Margalit's latest research topic was an oral history project on German Turks. Turkish immigrants started arriving in West Germany in 1960, after an agreement between Turkey and the Federal Republic on supplying Gastarbeiter ("guest workers") for the German labour market. 10 years later, they had become the biggest community of foreigners in the Feredal Republic of Germany. His research focused in the Turkish experience of living among Germans, focuses at the religious and cultural difference and otherness of the Turks to their German surroundings, and the prejudices against them, which turns their integration into a complicated and significant challenge. Margalit mainly concentrates on the second and third generation of German Turks and their process of building a clearly defined collective German-Turkish identity. Another aspect in Margalit's research is the Turks attitudes to the German past and to the Holocaust.[9]

Academic positions held[edit]

Scholarships and awards[edit]

Publications[edit]

Authored books[10][edit]

  • Postwar Germany and the Gypsies. The Treatment of Sinte and Roma in the Aftermath of the Third Reich, Jerusalem: Magnes Press 1998, 280 pp. (Heb.)
  • Die Nachkriegsdeutschen und "ihre Zigeuner". Die Behandlung der Sint und Roma im Schatten von Auschwitz, Berlin: Metropol Verlag, 2001 304 pp.
  • Germany and its Gypsies. A Post-Auschwitz Ordeal, Madison: The University of Wisconsin Press 2002. 280 pp.
  • Guilt, Suffering and Memory. On German Commemoration of the German victims of WWII The University of Haifa Press 2006 (Heb.) 254 pp
  • Guilt, Suffering and Memory, Germany Remembers Its Dead of World War II, translated by Haim Watzman. Bloomington: Indiana University Press 2010. 404 pp.

Edited books[edit]

  • Gilad Margalit & Yfaat Weiss (eds.), Memory and Amnesia. The Holocaust in Germany, Tel-Aviv : HaKibbutz HaMeuchad, 2005, 427 pp. (Hebrew)

Selected articles[edit]

  • "Antigypsyism in the Political Culture of the Federal Republic of Germany : A Parallel with Antisemitism?"Analysis of Current Trends in Antisemitism (ACTA) 9 (1996), 1-29.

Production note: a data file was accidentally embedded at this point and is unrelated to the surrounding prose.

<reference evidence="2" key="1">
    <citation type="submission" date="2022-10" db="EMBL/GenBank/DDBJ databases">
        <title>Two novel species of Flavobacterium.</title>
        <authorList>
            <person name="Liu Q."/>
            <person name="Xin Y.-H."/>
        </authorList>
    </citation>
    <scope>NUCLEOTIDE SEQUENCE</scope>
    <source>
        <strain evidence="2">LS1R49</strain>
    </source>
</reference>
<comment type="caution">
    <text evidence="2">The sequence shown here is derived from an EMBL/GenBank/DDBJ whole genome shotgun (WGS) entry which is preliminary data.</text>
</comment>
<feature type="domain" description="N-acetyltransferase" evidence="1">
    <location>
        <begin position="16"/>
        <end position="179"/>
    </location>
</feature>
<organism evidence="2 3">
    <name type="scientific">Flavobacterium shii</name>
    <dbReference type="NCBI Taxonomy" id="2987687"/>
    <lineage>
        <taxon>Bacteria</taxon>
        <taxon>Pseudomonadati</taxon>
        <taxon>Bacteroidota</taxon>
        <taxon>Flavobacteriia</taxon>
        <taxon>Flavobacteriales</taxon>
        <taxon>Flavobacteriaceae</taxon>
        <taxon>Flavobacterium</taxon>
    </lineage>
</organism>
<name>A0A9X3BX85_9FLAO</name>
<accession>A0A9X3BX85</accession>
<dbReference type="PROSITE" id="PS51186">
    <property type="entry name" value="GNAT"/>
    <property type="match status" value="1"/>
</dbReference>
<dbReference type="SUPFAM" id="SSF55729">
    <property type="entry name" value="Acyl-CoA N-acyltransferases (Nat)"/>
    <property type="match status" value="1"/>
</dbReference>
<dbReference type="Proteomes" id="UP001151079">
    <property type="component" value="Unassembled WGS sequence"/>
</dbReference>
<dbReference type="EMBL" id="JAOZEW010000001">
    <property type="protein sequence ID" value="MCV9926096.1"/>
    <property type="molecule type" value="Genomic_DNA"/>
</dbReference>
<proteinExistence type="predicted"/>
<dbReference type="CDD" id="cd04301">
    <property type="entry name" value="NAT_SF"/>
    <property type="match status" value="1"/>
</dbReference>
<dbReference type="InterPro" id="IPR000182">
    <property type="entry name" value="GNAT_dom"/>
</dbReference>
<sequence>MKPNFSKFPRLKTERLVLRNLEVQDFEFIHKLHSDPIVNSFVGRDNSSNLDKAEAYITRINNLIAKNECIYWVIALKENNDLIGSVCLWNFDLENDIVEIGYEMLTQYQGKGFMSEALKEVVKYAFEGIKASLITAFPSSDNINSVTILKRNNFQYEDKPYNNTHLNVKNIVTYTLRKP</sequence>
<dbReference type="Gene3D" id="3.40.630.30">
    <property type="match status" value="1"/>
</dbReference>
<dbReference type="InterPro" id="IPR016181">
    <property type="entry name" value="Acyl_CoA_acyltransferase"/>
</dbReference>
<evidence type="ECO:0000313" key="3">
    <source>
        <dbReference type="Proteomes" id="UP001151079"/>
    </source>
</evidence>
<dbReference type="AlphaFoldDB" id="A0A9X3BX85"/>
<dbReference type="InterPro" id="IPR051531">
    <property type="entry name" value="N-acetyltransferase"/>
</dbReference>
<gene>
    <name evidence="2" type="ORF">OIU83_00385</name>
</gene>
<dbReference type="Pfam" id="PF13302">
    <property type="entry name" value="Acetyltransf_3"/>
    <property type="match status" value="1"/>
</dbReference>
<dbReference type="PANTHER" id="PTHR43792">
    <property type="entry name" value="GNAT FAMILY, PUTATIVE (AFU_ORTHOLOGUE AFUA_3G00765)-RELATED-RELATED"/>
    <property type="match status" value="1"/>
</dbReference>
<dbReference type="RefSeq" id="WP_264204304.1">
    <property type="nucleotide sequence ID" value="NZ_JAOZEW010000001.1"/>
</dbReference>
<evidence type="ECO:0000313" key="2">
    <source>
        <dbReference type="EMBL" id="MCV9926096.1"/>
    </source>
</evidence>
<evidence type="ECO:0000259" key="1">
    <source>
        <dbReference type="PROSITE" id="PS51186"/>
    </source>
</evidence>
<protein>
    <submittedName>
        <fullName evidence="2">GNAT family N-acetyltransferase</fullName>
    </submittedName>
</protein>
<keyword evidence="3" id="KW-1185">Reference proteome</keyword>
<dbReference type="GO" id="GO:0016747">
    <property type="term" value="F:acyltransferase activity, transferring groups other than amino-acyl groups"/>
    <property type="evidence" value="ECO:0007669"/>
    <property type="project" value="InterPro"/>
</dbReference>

• "The Justice System of the Federal Republic of Germany and the Nazi Persecution of the Gypsies", Holocaust and Genocide Studies,VII (1997), 330-350.
  • "The Image of the Gypsy in German Christendom", Patterns of Prejudice vol. 33 No. 2 (1999), 75-83.
  • "The Representation of the Nazi Persecution of the Gypsies in German Discourse after 1945", German History, vol. 17 Issue 2 (1999) 220-239.
  • "The Uniqueness of the Nazi Persecution of the Gypsies", Romani Studies 5, Vol. 10, No. 2 (2000) 185-210.
  • "Israel through the Eyes of West German Press 1947 - 1967", Jahrbuch für Antisemitismusforschung 11 (2002) 235-248.
  • "On Ethnic Essence and the Notion of German Victimization: Martin Walser and Asta Scheib's Armer Nanosh and the Jew within the Gypsy". German Politics and Society, Issue 64, Vol. 20, No. 3 Fall (2002) 15-39.
  • "German Expelled Foreign Policy: Hans-Christoph Seebohm and Initiatives of the German Sudeten Homeland Society 1956-1964". Central European History 43, Number 4, 2010 approx. 27 pp. (forthcoming).
  • "Literary Mirroring of German Suffering during WWII". Theory and Criticism Vol. 30 Summer (2007) 267-281. (Heb.)

Selected articles in German[edit]

  • "Zwischen Romantisierung, Ablehnung und Rassismus. Zur Haltung der deutschen Gesellschaft gegenueber Sinti und Roma nach 1945", Jahrbuch für Antisemitismusforschung, VI (1997), 243-265.
  • "Die deutsche 'Zigeunerpolitik' nach 1945",Vierteljahrshefte für Zeitgeschichte, 45 (1997), 557-588.
  • "Sinte und andere Deutsche - Über ethnische Spiegelungen", Tel-Aviver Jahrbuch für deutsche Geschichte, XXVI (1997), 281-306.
  • "Rassismus zwischen Romantik and Völkermord. Die 'Zigeunerfrage' im Nationalsozialismus", Geschichte in Wissenschaft und Unterricht 49 (1998), 400-420.
  • " Großer Gott, Ich danke Dir dass Du kleine schwarze Kinder gemacht hast. Der Zigeunerpastor - Georg Althaus", WerkstattGeschichte 25 (2000) 59-73
  • "Gedenk- und Trauerkultur im Nachkriegsdeutschland. Anmerkungen zur Architektur", Mittelweg 36 Heft 2 (2004) 76-91.

References[edit]

External links[edit]